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EU energy organisations urge the European Commission to revise outdated EU heating & cooling strategy

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Ten organisations have released a 10-point plan for a successful heating and cooling transition to tackle the current energy crisis, including revision of the EU’s outdated heating and cooling strategy, the implementation of mandatory heat planning, and a ban on using individual, fossil-only boilers in buildings.
EU energy organisations urge the European Commission to revise outdated EU heating & cooling strategy
Solar thermal panel. Courtesy of NREL.

The current energy crisis is a heating crisis. Half of the European energy consumption goes to heating and cooling, and 42 percent of this demand is supplied by natural gas. Buildings are the largest consumers of natural gas, most of which is used for space and water heating.

Six months after the publication of the REPowerEU plan, signatories deplore the EU’s lack of focus on deploying renewable and clean heating and cooling technologies that can significantly contribute to reducing the use of natural gas in buildings and put Europe on the path to climate neutrality and energy independence.

The 10-point plan covers a range of measures, some of which may be integrated into the next batch of EU emergency measures. These include implementing mandatory heat planning for all cities or the EU-wide phase-out of individual boilers that use only fossil fuels.

The 10-point plan also underlines the necessity of upgrading the EU’s outdated heating and cooling strategy with concrete regulatory and financial instruments which will support the deployment of renewable heat solutions. These include solar heat and sustainable waste heat, as well as the roll-out of efficient heating technologies - for example, residential and large-scale heat pumps connected with district heating networks.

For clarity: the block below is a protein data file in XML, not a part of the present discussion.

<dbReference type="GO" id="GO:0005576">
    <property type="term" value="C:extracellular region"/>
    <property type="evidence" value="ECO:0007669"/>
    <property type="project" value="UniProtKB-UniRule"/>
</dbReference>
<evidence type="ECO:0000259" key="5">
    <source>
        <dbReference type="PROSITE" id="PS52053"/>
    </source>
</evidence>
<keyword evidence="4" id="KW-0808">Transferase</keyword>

The latest European heating and cooling strategy was published in 2016, even before the EU committed to achieving climate neutrality before 2050, and is no longer fit for purpose.

'”Heat is half of the EU energy consumption and the main use of Russian gas” said Pedro Dias, Secretary General, Solar Heat Europe. “Therefore, policymakers must focus on the fast deployment of existing renewable heat technologies to solve the problems of energy security and affordability while contributing to decarbonisation. Solar heat offers a quick-to-deploy EU-made renewable solution that is non-dependent on critical minerals and creates jobs based in Europe’’.

Aurélie Beauvais, Managing Director, Euroheat & Power, added that efficient District Heating and Cooling is a proven solution to phase-out fossil fuel in buildings and shield consumers from soaring energy prices and that six months after the launch of the REPower EU, the EU must upgrade its emergency toolbox with concrete measures which accelerate the roll-out of clean heating technologies in buildings - mandatory heat planning, in particular, should be urgently introduced.

For additional information:

Solar Heat Europe

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